How To Fix Bulls & Bears

For the last ten years, my favorite standalone program about the stock market has been Bulls & Bears on the Fox News Channel.  I’ve probably seen 9 out of every 10 shows they’ve ever done and I can name every single person who has ever been one of the regular panelists.

And because I’ve been a fan of the show for so long, I’ve got to get this off my chest:  In it’s current  iteration, Bulls & Bears has become completely unwatchable.

I want it to be fixed so this post will diagnose the problems and offer some solutions.

The good news is that they already have the talent to turn the show around.  The regular panelists right now are all great and host Brenda Buttner is fantastic at keeping the show moving.  What needs changing is the format; the talent they have is being completely misused.

A typical episode of the show these days goes something like this:

First Segment: Something to do with unions.

A sacrificial liberal weenie is trotted out to feebly make the case that unions are great for business (c’mon, really?).  Then Brenda unlocks the cage so that Gary B. Smith, Eric Bolling and Tobin Smith can just shred the poor guy to pieces.  Every now and then S&P’s Pat Dorsey shows up as the voice of moderation, but the lefty guest is really like a goat tied to a post in the T Rex cage.

Second Segment: Something to do with raising taxes.

Another liberal weenie saunters in to ignite a class warfare debate which Brenda then escalates into a Code Red.  Said liberal weenie is beaten by Tobin with a pillowcase stuffed with soda cans while Bolling and Gary B. blow his car up in the parking lot.  Even for those who agree with the panelists, the proceedings are hard to watch.

Third Segment: Predictions!

This used to be the most fun part of the show, now it feels like the panelists are alotted less than 6 seconds each, you can almost sense the credits starting to roll halfway through.  Which is stupid because they should know after ten years that this is the fan-favorite segment.


Seriously, tune in if you don’t believe me.  Sad, right?

So enough complaining, how can it be fixed?

1.  Enough with The Agenda.  I would say that Fox News pretty much has the low tax, pro-business angle covered 20-something hours a day, 7 days a week.  Let’s talk Bullishness and Bearishness on Bulls & Bears, OK?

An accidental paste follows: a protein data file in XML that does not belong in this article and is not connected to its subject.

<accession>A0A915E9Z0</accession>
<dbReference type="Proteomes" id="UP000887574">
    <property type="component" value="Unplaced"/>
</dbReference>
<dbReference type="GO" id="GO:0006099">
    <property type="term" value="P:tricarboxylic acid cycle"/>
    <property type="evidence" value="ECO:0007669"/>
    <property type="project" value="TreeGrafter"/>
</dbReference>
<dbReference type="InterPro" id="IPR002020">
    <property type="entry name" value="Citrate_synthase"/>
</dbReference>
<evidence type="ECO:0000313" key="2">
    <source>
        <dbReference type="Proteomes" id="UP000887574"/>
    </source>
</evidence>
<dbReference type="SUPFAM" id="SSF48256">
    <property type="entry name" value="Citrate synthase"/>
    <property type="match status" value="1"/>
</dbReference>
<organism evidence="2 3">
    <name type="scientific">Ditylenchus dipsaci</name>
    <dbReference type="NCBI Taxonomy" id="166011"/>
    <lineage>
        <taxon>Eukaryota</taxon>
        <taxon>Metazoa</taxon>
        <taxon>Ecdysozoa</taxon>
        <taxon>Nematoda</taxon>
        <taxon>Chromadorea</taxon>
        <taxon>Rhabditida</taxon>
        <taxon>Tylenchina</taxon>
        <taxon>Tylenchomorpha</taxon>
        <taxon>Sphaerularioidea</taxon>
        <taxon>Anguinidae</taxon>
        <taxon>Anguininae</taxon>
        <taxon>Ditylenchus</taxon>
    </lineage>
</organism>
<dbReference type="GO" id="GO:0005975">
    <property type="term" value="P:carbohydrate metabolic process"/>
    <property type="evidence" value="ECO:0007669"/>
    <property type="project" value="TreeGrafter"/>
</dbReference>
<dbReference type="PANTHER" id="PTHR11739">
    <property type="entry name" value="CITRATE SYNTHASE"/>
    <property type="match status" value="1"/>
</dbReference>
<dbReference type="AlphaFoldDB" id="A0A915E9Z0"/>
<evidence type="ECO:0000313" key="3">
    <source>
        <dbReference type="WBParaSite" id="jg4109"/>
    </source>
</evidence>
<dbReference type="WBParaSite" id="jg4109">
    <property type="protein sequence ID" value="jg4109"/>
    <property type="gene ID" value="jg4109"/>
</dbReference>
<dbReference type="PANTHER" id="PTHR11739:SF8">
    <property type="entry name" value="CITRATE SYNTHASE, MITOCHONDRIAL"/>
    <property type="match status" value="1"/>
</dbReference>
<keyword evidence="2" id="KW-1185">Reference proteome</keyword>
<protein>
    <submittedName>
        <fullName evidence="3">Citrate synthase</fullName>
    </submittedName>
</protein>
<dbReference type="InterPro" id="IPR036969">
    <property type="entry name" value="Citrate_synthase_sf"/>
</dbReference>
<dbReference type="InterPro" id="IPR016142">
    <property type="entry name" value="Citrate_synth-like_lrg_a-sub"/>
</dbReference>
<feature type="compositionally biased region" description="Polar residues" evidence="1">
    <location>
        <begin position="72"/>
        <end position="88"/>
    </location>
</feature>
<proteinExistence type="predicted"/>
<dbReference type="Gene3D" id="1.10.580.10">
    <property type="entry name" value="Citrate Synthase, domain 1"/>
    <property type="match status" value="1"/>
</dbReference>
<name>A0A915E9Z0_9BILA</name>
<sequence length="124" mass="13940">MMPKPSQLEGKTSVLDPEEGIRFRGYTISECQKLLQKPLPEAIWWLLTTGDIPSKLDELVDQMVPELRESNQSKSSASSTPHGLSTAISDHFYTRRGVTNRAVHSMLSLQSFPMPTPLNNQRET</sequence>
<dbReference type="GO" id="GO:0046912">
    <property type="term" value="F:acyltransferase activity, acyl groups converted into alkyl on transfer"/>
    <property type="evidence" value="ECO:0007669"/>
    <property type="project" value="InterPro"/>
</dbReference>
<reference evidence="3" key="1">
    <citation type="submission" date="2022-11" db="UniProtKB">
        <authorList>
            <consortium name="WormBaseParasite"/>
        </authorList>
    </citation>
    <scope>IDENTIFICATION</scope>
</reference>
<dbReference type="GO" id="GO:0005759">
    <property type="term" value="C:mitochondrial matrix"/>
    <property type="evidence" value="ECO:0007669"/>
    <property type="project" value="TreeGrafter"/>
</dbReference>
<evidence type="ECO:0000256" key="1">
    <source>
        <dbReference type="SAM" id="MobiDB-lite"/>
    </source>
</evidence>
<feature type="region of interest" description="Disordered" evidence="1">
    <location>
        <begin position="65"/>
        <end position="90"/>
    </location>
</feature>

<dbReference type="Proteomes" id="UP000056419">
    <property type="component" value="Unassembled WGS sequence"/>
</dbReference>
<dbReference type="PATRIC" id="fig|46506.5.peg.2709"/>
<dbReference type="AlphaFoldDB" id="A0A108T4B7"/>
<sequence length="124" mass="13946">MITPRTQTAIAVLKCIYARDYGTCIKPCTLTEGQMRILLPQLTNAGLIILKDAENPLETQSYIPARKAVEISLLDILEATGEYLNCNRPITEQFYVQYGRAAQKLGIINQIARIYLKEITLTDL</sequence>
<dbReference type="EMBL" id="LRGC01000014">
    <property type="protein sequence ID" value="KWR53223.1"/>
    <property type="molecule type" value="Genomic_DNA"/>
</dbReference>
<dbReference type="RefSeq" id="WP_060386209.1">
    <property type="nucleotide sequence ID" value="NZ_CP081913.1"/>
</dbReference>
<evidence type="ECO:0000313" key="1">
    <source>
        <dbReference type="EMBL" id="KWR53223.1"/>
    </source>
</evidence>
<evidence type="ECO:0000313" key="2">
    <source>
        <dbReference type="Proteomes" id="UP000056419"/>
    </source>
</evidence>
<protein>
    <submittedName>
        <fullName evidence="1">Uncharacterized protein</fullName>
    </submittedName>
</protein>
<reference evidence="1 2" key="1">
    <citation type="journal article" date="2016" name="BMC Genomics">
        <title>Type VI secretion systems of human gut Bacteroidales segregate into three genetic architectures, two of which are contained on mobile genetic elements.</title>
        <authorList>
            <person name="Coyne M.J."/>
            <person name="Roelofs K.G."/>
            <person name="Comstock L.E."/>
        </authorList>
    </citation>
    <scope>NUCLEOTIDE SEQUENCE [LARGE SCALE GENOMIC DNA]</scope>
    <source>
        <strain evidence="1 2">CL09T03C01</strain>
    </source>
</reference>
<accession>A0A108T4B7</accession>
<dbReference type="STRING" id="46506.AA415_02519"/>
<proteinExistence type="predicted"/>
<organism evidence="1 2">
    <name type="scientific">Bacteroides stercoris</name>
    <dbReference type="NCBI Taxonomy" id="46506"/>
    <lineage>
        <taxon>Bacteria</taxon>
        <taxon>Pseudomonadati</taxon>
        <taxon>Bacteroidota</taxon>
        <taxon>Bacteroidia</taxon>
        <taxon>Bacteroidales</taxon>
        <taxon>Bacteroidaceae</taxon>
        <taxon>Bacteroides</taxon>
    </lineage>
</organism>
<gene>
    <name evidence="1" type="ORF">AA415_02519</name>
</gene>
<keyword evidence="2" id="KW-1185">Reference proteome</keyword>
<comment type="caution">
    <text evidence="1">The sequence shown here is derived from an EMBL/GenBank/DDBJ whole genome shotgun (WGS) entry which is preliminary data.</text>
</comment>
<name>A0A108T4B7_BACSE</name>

2.  Use the talent you have the right way.

  • Eric Bolling’s career as a commodity trader is borderline legendary…so why is he talking about taxation on the show?
  • Gary B. Smith is a technician and a pretty well-regarded one at that…but does anyone care what he thinks about Cap and Trade?
  • Tobin Smith is one of my favorite stock pickers…why on earth is he talking about Nancy Pelosi?

The regulars are terrific when they talk markets and investing.  Why the producers are wasting the panelists’ time on Crossfire-style yelling matches with college professors is beyond my comprehension.

3.  Elongate the stock picking and investing ideas segments.  In the old days, Bulls & Bears had fund managers on who would trot out their positions and the panelists would kick these ideas back and forth, chart them, deconstruct them and candidly agree or disagree with the thesis.  And the audience learned something, maybe even got a jumping-off point for their own research.  When was the last time the show was about that?

4.  If we’re going to debate, let’s debate stocks! Some of the show’s best moments over the years have come during heated exchanges over sectors and individual names.  Pat’s claim of overvaluation based on fundamentals versus Gary’s claim of a healthy supply/demand picture.  Bob Froelich’s bearishness on an overhyped midcap versus Tobin’s revelation about a new product the company was working on.  This is what the viewers want, not the master course in Objectivism or the supply-sider talking points du jour.

Successful investors may have strong political beliefs but they know to keep their leanings divorced from their trading activity.  The show needs to re-learn that concept and get the gang back to making stock market and economic calls without the relentless indoctrination.

Bring back the real Bulls & Bears and the ratings will go up, you’ll see.

PS:  Don’t bother trying to get in touch with the show, here’s what you’ll get back:

Delivery has failed to these recipients or distribution lists:
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